Process or people? What matters more in your work culture?
I recently returned home from a trip to Japan for work.
One thing that struck me about being in Japan was how much some of the little things, that we often ignore in the US, really matter. Let me give you an example.
My husband and I were walking along an outdoor market in Kyoto when he saw this nice-looking fruit. He decided he wanted an apple, which ended up being the equivalent of about $1.50. Once he bought the apple, the owner of the store was eagerly trying to find a place for him to sit so he could eat it. Because it turns out people don’t walk and eat food in Japan. That’s a no-no. The owner was also taking my husband’s apple to be washed and he was racing around to find a knife and then to wash this knife, just so that my husband could cut the apple to eat it.
When my husband didn’t want to take the time to sit down, he raced around again to polish the apple and put it delicately into a bag to take with us.
As we left this market stall, I first thought, “Wow! That’s a lot of effort for a $1.50 sale. That’s really not efficient. How can you make a living, if this is how much time you spend on each sale?” Then my second thought was about how much value there is in valuing your customers and valuing the process of service delivery.
I think what can get lost in the desire for maximum efficiency, is both politeness and some of the relationships that get formed through dealing with people personally, and not just in the most efficient ways possible.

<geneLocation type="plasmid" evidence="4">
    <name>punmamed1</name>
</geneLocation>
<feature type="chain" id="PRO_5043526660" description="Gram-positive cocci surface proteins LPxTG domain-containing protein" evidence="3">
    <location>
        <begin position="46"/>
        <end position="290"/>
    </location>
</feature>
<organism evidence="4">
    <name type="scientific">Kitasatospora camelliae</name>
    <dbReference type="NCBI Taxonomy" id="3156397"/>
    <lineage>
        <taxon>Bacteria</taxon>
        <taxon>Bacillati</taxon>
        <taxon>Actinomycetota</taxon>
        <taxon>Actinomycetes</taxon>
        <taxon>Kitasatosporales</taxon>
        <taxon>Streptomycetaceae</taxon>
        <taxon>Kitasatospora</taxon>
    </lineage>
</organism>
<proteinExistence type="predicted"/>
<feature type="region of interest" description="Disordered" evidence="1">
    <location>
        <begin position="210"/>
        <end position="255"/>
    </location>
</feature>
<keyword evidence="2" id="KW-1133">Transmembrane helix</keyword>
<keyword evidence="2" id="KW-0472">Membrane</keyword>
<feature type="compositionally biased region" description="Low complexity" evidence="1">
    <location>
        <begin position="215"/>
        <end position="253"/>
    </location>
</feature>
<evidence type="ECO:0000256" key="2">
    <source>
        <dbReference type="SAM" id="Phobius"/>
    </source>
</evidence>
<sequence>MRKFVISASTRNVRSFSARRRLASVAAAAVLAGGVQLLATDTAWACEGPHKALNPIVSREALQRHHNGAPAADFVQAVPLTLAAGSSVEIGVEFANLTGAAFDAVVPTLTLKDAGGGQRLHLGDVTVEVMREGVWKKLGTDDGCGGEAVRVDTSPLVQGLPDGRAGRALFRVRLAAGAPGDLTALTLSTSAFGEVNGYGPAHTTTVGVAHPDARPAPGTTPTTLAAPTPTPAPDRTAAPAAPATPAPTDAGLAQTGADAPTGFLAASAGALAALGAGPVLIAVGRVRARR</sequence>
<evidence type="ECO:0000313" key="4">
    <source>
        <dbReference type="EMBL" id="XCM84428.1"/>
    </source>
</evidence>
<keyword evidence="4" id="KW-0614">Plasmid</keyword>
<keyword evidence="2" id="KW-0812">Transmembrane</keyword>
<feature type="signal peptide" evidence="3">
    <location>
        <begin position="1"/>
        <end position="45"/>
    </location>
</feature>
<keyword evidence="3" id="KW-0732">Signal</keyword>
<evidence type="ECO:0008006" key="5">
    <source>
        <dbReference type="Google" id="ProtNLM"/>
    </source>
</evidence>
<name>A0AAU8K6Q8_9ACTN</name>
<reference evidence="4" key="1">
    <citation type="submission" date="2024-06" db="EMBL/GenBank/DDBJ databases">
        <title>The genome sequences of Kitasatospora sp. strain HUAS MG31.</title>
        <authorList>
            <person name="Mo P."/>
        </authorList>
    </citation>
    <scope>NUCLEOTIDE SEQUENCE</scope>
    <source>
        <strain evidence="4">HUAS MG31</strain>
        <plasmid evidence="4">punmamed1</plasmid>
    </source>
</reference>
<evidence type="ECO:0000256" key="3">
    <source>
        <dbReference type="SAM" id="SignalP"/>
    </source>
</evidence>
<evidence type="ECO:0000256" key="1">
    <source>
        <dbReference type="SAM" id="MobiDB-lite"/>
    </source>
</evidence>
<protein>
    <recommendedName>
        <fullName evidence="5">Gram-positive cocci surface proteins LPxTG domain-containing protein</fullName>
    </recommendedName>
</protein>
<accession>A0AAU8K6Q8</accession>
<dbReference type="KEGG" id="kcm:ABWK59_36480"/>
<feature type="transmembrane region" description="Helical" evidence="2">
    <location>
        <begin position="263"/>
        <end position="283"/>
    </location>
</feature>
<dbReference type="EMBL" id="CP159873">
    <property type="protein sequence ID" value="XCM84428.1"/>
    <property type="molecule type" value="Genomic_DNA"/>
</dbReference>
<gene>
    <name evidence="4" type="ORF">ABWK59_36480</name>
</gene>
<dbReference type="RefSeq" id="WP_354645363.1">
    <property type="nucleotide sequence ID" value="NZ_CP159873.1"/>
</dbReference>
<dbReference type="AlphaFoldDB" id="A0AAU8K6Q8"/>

This is why I’m often recommending to my clients that instead of sending that email, maybe this is a face-to-face conversation. Or instead of Slack messaging someone about a product feature disagreement, perhaps this is worth picking up the phone to talk to them directly. So while I do value these things in my work, and for my clients, I observed that my mind also went immediately to the questions of “Is this efficient? Is this a good way to run your business?”
What was interesting to me in Japan was how many things were part of everyday polite interactions and part of a process, showing people respect in your behavior and communications with them, rather than taking the least amount of time to interact together. My hunch is, like in many things, there’s a happy medium that exists.
There is a way that you need more respect and human-ness in your corporate cultures; you need to take the time to show people that your relationships really matter to you. And yet there can be a point where the process gets in the way, not just of efficiency, but really, of effectiveness.
If there’s too much process, you start to feel like things are bureaucratic, and your company isn’t really adapting to new situations. And what we know today about dealing in VUCA environments (VUCA = volatility, uncertainty, complexity, AAAAA) is that you need to be flexible to thrive as things get much more complex.
The two questions you should be asking yourself every day in your work environments are these:
- Am I adding enough value to this relationship and showing enough respect and care for the processes that allow us to do our work together?
- How can I create additional ways to work with people that are adaptable and flexible when they need to be so that we can work effectively together even when we hit surprises or unforeseen roadblocks?
Now I’d love to hear from you. Which side do you tend to focus on between flexibility and process, or between building relationships and efficiency? Let me know in the comments below!